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a do-it-yourself, owner built energy efficient home

Originally published in Workbench magazine in 1994 as a do-it-yourself, owner built energy efficient home. The core module of the house is 20 x 24 feet providing a total 960 square feet in the two floors. This does not include the attached south facing sunroom, the roofed deck, the basement, or the north facing master bedroom which was added later.

The house is designed for amateur construction so you can save contractors and laborers fees by doing all or part of the house yourself. The simple rectangular shape of the core module is easy to understand and build. The pitch or slope of the roof is gentle enough so it can be constructed without special scaffoldings or ropes, and also yields more usable interior space than a steeper pitch. The optional sunroom is supported by cement piers which are quickly installed using waxed cardboard tube forms available at building-supply centers. The piers were set and poured in place in less than half a day. Roof beams and floor joists were owner-built on-site in two days with 4 x 8 sheets of plywood and 2 x 4's. Beams over 24 feet long can be lifted by two workers, and were filled with insulation, primed and painted before being placed in the house.

The Plywood House was designed around a central "core" module, into which all necessary utilities could be installed. Bedrooms, garages, sunrooms, studios and other spaces can be added to the core as time and funds allow, which keeps initial expenses to a minimum yet provided comfortable living space while finishing the house. Living in the core module also gives the builders time to consider how best to accomplish each addition.

We built the prototype version of this house for ourselves and lived in it for two years. One of the best decisions we made was to include an earth-sheltered basement. Insulated basements provide very usable space at a stable year-around temperature. When it was -25 degrees outside during a long Montana winter, the basement stayed at 50 to 51 degrees, and when it was over 100 degrees outside the basement was still a very pleasant 51 degrees. The sunroom and solar gain of the south facing house plus energy efficient construction made it possible to heat the entire house with a small Jotul stove in the master bedroom, using fans to move warm air through the house.

In 1994 it cost $20,000 to construct a watertight, 960 square foot shell with double pane windows, doors and basic electrical and plumbing installed. This figure does not include appliances or furniture. The average cost to finish the house; siding, hardwood and tile floors, painted walls, bath and kitchen fixtures ran an additional $20,000, but that figure can be higher or lower depending on personal choices. Adding a full basement provided 480 square feet of extra space, and cost $1070, which included extra hollow blocks and 8 yards of cement for the poured reinforced slab.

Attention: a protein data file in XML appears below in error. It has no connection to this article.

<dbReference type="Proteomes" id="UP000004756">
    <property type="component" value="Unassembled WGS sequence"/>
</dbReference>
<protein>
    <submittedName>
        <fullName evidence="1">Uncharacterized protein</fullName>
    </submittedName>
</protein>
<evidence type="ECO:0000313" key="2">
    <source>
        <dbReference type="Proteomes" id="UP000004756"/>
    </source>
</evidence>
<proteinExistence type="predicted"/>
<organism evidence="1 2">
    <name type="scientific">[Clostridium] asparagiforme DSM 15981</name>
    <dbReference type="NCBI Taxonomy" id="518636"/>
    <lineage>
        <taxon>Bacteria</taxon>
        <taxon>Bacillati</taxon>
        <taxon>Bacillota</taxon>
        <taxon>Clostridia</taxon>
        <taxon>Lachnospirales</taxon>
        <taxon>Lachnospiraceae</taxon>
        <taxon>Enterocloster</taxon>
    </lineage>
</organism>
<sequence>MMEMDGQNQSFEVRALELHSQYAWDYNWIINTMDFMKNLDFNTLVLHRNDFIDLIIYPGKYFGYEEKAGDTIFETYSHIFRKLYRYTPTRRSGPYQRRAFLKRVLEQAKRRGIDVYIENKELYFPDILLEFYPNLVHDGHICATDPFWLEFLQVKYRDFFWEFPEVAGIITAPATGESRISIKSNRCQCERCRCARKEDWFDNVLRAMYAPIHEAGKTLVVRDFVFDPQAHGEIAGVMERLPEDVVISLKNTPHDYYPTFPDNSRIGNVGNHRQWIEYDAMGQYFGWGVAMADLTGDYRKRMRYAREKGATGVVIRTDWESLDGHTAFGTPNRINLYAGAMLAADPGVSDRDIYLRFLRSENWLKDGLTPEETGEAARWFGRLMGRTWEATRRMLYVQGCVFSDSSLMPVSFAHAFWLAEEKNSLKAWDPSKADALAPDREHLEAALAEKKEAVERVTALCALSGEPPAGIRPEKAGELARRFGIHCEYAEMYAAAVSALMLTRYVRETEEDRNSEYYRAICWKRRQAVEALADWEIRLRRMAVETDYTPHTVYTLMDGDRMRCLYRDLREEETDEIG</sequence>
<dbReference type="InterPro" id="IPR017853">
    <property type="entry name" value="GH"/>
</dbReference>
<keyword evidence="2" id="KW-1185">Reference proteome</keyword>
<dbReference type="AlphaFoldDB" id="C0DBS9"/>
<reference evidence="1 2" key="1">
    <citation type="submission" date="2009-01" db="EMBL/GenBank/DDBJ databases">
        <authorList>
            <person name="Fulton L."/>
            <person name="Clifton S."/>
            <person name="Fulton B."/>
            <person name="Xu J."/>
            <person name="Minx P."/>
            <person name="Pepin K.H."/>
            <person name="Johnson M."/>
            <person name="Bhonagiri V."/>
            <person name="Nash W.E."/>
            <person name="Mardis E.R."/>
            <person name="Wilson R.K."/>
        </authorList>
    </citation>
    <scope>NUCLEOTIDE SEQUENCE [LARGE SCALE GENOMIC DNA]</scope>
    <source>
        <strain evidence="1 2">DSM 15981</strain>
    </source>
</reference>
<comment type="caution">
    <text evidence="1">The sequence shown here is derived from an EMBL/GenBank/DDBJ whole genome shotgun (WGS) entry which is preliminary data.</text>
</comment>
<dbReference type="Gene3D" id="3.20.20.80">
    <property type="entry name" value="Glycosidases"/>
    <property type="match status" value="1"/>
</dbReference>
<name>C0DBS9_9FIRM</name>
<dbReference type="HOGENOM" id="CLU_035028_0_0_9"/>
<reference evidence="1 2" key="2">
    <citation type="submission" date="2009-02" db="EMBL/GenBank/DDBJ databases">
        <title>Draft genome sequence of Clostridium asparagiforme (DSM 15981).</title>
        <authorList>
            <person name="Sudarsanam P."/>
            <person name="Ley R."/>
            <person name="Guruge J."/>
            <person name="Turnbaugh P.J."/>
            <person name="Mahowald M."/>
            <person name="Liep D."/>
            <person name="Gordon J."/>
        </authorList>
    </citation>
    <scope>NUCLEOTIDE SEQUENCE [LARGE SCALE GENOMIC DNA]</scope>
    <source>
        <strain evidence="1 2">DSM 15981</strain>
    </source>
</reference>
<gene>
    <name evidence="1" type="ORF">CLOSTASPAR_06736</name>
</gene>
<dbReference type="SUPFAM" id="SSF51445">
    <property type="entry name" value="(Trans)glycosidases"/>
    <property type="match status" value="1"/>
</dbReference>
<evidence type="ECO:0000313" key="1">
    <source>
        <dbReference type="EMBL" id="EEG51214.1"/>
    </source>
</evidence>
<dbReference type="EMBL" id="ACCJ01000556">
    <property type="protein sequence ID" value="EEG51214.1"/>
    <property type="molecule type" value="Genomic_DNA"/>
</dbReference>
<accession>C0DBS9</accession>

Comments from builders


Paul... the kid and 1 of his buddies from school helped me build all the floor joists for the house in 2 afternoons but now I'm renting a small nail gun and borrowing my neighbors little air compressor. I got tennis elbow from hammer nailing but the nail gun shoots nails as fast as I can reload it. The kids and I can lift these lightweight beams pretty easy so I'm rigging some ropes and we'll set the roof beams ourselves. Soon as we get those top beams set in place I can nail on the plywood and some roofing paper and it'll be watertight which will make it a lot easier to work this fall here in Minnesota. Then I'll sheathe the walls and we'll fire up the little stove and celebrate. Maury Conant



... we won't be able to add on the master bedroom and garage for awhile but all the utilities are in and we're comfortable, and the only mortgage we have is on the 5 acres and it's still less than the rent we were paying. Melissa McClain



... we can build on lots as narrow as 25 feet in this development and if I reduce the width of the main module a couple feet I will have plenty of room for a nice walkway on each side. Looks simple and straightforward and I think I can make the necessary changes myself and pass inspection. After my buddy and I finish the hollow block foundation I'm doing all the framing myself during my upcoming vacation, and I hope to have the roof on and be watertight a month later. Lee Westbrook. Morristown



... it'll be a race to see if I can get that second bedroom added on before the kid arrives. You sure you still want pictures? Jimbo Stafford



Paul... I really hate messing with this fiberglass insulation but I will admit theres something satisfying about stuffing these beams and joists full of insulation and nailing them closed. And its even easier after I checked out the prices on solid timber beams at the lumberyard. Robert Hickey



... the southeast facing sunroom is our favorite place in the house and a cool spot to sip coffee watching the sunrise. Like I told you earlier I enlarged the windows to let in more light and doubled the insulation in the roof. This winter I'll try pots of cherry tomatos against the windows. Rebecca. Maine



Paul... the basement is awesome. I put the pool table down there and the kids ping-pong table. All that insulation is paying me back now. We call this vertical housing…three stories on a small lot. Edward Bennis


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